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Mickey Callaway says Edwin Diaz's bone spur in throwing elbow not reason for restriction

The closer has had the condition throughout his pro career and has never spent time on the injured list.  

Mets relief pitcher Edwin Diaz reacts after the

Mets relief pitcher Edwin Diaz reacts after the final out at Citi FIeld on April 10. Photo Credit: Joseph D. Sullivan

PHILADELPHIA — A years-old bone spur in Edwin Diaz’s right elbow has nothing to do with the Mets’ rigid use of him, Mickey Callaway said.

That apparent inflexibility found the spotlight in the win against the Phillies on Monday, when Callaway saved Diaz for an 11th-inning save, staying away from him during several earlier opportune moments.

“It's not health-related,” Callaway said Tuesday. “It's just setting guys up for success.”

Diaz has had a bone spur in his throwing elbow his entire professional career, but he and the Mets have downplayed its significance whenever it has come up since he joined the Mets along with Robinson Cano in a December trade with the Mariners. Diaz has never been on the injured list and has handled a heavy workload, including 73 1/3 innings in 2018, throughout his major-league career.

The Mets’ thinking, according to the Mets, has more to do with making sure that remains the case. As a way to protect Diaz, they are steadfast in their refusal to use him 1) before the ninth inning 2) for more than one inning and 3) in a tie game on the road. (An exception: the playoffs.) Those conservative philosophies — more rules than rules of thumb — run contrary to Callaway’s tendencies a year ago.

“He had a lot of success in the role he was in last year,” Callaway said. “We feel that him having that role for us — like he did last night, he came in and struck three guys out and looked electric — is going to be the spot we feel like we need to put him in. He's done a great job so far.

“He will do whatever you ask. That kid is a total professional. If we asked him, I'm sure he'd go out and do it. We just don’t think that’s necessary at this point.”

A less familiar Familia

Exacerbating Diaz’s limited usage: Jeurys Familia, the Mets’ top setup man, has not been good this year, posting a 6.48 ERA, 2.16 WHIP and nine walks to 10 strikeouts in 8 1/3 innings.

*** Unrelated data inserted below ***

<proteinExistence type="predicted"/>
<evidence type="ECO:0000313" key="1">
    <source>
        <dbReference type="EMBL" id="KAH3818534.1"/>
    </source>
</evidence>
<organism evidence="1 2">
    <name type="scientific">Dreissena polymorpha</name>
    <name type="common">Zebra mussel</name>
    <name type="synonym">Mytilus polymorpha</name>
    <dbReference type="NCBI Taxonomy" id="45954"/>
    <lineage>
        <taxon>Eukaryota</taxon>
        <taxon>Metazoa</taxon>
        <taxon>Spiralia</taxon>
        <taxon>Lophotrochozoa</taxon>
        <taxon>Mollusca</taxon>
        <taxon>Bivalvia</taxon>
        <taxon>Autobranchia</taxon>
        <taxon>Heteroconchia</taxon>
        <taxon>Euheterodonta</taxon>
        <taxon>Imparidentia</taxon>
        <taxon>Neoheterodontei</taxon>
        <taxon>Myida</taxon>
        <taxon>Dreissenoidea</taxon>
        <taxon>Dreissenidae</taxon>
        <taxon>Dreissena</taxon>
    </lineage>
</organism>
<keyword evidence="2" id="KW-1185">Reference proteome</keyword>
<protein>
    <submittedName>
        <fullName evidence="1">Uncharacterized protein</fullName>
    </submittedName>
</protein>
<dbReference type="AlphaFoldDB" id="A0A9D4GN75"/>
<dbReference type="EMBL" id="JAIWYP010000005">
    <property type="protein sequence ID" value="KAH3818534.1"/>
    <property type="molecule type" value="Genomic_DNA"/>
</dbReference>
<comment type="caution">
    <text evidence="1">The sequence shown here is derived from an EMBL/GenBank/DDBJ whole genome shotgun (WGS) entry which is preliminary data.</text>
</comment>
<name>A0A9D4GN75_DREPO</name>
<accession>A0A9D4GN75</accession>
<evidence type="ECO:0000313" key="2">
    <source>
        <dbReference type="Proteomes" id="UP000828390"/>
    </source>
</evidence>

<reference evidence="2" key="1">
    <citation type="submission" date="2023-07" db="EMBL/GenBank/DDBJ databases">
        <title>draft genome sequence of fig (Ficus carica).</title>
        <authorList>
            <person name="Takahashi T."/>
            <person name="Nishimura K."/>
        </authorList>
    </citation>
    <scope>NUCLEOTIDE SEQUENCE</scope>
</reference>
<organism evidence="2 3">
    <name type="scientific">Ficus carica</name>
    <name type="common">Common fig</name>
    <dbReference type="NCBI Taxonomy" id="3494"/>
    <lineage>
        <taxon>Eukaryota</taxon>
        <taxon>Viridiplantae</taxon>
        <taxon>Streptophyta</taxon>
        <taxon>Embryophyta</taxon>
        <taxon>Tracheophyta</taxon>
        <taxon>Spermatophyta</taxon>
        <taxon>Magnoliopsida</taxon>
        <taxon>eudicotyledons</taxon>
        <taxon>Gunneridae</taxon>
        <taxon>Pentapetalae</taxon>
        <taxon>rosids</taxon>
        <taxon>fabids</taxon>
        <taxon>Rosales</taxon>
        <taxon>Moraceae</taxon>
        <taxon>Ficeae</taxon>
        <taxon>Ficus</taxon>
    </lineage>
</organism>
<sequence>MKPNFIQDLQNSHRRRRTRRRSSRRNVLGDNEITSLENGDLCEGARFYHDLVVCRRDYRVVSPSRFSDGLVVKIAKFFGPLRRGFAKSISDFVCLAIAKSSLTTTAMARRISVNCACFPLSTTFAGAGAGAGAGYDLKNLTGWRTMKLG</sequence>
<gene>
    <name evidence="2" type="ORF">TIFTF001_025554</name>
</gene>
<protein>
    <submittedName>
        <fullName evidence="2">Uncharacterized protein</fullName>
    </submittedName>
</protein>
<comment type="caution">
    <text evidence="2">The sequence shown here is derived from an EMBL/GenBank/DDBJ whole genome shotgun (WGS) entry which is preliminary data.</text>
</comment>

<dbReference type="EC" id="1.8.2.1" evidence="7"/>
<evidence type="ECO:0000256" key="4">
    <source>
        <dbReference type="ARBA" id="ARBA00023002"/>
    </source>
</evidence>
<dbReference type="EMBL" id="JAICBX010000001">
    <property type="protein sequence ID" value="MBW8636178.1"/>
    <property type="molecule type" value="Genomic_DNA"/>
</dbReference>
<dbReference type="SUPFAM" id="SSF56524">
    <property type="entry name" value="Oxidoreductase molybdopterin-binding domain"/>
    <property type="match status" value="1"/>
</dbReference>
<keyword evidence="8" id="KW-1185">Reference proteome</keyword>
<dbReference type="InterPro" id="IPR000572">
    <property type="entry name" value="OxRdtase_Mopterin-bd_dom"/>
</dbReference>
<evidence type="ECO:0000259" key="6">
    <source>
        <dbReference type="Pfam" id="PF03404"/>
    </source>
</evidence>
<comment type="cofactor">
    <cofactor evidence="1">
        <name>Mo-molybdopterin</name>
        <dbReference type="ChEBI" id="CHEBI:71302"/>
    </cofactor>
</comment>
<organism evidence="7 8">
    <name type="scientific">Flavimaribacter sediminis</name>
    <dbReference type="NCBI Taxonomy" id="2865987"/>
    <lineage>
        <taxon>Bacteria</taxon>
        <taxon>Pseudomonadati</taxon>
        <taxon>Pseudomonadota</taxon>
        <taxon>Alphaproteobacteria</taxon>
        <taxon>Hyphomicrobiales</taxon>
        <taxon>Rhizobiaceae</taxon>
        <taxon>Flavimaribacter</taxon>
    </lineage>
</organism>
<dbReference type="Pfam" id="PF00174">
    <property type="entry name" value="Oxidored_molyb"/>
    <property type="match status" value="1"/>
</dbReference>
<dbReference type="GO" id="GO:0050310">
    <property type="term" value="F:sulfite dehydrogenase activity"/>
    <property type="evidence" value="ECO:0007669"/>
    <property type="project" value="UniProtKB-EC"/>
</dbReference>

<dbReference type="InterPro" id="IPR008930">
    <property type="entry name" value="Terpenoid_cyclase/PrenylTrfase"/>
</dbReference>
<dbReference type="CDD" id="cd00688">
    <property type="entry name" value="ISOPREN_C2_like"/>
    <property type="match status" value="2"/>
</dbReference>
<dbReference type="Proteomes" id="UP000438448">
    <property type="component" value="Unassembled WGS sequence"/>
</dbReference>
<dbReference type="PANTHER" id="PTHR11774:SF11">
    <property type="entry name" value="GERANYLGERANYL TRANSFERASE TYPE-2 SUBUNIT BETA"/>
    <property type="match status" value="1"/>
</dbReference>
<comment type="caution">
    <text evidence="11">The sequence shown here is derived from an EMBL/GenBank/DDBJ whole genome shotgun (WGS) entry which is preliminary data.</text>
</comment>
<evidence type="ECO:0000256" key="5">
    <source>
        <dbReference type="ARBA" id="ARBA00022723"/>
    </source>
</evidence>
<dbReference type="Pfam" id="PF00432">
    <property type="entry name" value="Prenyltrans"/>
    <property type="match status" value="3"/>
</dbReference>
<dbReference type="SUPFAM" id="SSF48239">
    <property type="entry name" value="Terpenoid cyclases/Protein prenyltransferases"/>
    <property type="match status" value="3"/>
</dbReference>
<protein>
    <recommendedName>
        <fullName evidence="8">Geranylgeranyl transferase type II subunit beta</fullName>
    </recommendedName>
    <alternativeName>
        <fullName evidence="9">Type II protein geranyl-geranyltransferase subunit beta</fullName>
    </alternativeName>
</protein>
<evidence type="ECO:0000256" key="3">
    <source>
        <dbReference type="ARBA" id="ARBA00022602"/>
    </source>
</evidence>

Callaway said Familia has been unlucky.

“That’s kind of the M.O. of ground ball, sinkerball pitchers,” Callaway said. “You’re kind of at the mercy of where those ground balls go. You can’t steer where the person hits it. You can just execute a pitch and get your ground ball and live with the result.”

Callaway said the more frequent walks are a separate issue that needs to be fixed, but: “He’s going to figure it out. He always does.”

The Mets’ belief in Familia and others is one reason they say they’re comfortable using Diaz the way they are.

“It’s a trust thing we have that our players are going to get the job done and let the closer that we’ve named go ahead and do his job that night,” Callaway said. “That way everybody understands and expects what’s going to happen.”

Extra bases

The Mets are pleased with the way Wilson Ramos is helping control the running game, Callaway said, even though baserunners were 11-for-13 against him entering play Tuesday. That 15-percent success rate is about half of Ramos’ career rate and the major-league average this year (both 31 percent). “If they’re happy, I’m happy too,” Ramos said … Early word on the convenience of the Mets’ Triple-A switch from Las Vegas to Syracuse is positive. Paul Sewald and Drew Gagnon gave rave reviews to their trips from small northeastern airports to join the Mets, compared to the cross-country flights they dealt with last year.

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